The fourth principle is "FinOps reports should be accessible and timely". Engineers need near-real-time access to cloud cost data to drive better decisions around utilization. The FinOps team needs to ensure the data is consistent to build trust within the organization. Without trust, engineers won't use what you provide and are unable to make informed decisions.
The fifth principle is "A centralized team drives FinOps". Some activities work better centralized like getting executive support, reporting, automation, and governance, negotiating with cloud providers, and purchasing prepayment products. Some activities need to be decentralized like right-sizing, waste reduction, and forecasting. While a central team cannot perform all activities, it can drive them throughout the organization.
And the sixth principle is "Take advantage of the variable cost model of the cloud". Not having to pay for something when you turn it off is hugely powerful. FinOps needs to change the way we design applications in the cloud. Always look for new technologies that follow this principle and teach your engineers how to use them.
Let's switch gears and talk about FinOps Teams. The FinOps team coordinates efforts across all other groups, so three things are critical here: The FinOps team needs executive support, it has to be located in a part of the organization that allows it to reach out to all other teams, and it has to have strong soft skills to drive efforts, negotiate deliverables, and evangelize and train.
The FinOps team performs the following activities: Champion FinOps Principles, Propagate Best Practices, Coordinate FinOps across the organization, and Perform centralized FinOps functions on behalf of the company.
When looking at the structure of the FinOps team, it can be either a dedicated team that performs FinOps functions full time or it can be a mission-based team where team members have FinOps responsibilities in addition to other jobs. In either case, the FinOps team will need to align to other cloud and finance teams in the organization to be successful.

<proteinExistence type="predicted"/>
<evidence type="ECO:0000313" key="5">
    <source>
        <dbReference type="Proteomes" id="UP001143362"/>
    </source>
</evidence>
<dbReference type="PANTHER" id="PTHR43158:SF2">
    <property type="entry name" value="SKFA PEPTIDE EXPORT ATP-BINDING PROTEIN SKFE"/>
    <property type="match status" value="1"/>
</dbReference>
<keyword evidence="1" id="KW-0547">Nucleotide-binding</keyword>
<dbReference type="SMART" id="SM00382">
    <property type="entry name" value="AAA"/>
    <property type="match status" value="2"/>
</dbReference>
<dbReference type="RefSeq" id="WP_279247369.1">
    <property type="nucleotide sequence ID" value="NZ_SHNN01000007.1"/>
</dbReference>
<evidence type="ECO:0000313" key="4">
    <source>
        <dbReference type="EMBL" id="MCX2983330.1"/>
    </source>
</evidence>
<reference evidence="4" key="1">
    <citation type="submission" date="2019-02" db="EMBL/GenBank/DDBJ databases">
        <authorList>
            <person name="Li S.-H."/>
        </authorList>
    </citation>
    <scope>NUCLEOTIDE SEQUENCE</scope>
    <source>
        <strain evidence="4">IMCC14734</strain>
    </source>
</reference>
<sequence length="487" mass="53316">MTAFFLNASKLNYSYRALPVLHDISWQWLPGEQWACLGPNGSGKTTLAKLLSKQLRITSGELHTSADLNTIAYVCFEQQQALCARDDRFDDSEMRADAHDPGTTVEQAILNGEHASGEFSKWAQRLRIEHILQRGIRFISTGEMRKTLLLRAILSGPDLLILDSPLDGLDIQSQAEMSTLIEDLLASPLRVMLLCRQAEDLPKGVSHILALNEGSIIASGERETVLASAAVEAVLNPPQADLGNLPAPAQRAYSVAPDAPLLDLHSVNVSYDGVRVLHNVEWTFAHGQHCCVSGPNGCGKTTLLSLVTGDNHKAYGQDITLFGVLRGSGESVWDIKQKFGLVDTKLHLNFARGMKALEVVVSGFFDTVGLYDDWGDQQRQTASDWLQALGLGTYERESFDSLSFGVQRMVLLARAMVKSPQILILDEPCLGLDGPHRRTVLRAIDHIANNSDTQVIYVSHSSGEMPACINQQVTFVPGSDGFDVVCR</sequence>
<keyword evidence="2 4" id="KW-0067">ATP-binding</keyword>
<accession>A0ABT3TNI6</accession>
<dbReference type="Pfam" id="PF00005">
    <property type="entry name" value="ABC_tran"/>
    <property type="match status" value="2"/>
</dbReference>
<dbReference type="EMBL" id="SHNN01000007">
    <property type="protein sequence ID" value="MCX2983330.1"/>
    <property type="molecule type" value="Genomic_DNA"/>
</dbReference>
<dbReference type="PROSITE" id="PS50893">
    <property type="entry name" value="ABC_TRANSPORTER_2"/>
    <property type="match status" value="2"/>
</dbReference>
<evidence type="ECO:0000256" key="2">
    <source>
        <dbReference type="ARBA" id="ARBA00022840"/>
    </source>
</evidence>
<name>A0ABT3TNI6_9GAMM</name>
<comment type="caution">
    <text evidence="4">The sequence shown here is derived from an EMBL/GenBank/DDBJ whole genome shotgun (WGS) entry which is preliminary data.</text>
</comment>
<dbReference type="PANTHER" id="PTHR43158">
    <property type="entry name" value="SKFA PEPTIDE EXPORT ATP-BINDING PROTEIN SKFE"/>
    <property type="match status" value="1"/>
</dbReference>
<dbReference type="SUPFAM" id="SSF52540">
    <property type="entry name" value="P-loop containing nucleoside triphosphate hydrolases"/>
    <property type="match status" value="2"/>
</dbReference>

To summarize FinOps Principles and FinOps Teams: The six FinOps principles need to be viewed as North Star goals and executed as a whole. A centralized FinOps team drives FinOps activities throughout the organization through collaboration, negotiation, and training.
Dieter Matzion is a member of Intuit’s Technology Finance team supporting the AWS cost optimization program.
Most recently, Dieter was part of Netflix’s AWS capacity team, where he helped develop Netflix’s rhythm and active management of AWS including cluster management and moving workloads to different instance families.
Prior to Netflix, Dieter spent two years at Google working on the Google Cloud offering focused on capacity planning and resource provisioning. At Google he developed demand-planning models and automation tools for capacity management.
Prior to that, Dieter spent seven years at PayPal in different roles ranging from managing databases, network operations, and batch operations, supporting all systems and processes for the corporate functions at a daily volume of $1.2B.
A native of Germany, Dieter has an M.S. in computer science. When not at work, he prioritizes spending time with family and enjoying the outdoors: hiking, camping, horseback riding, and cave exploration.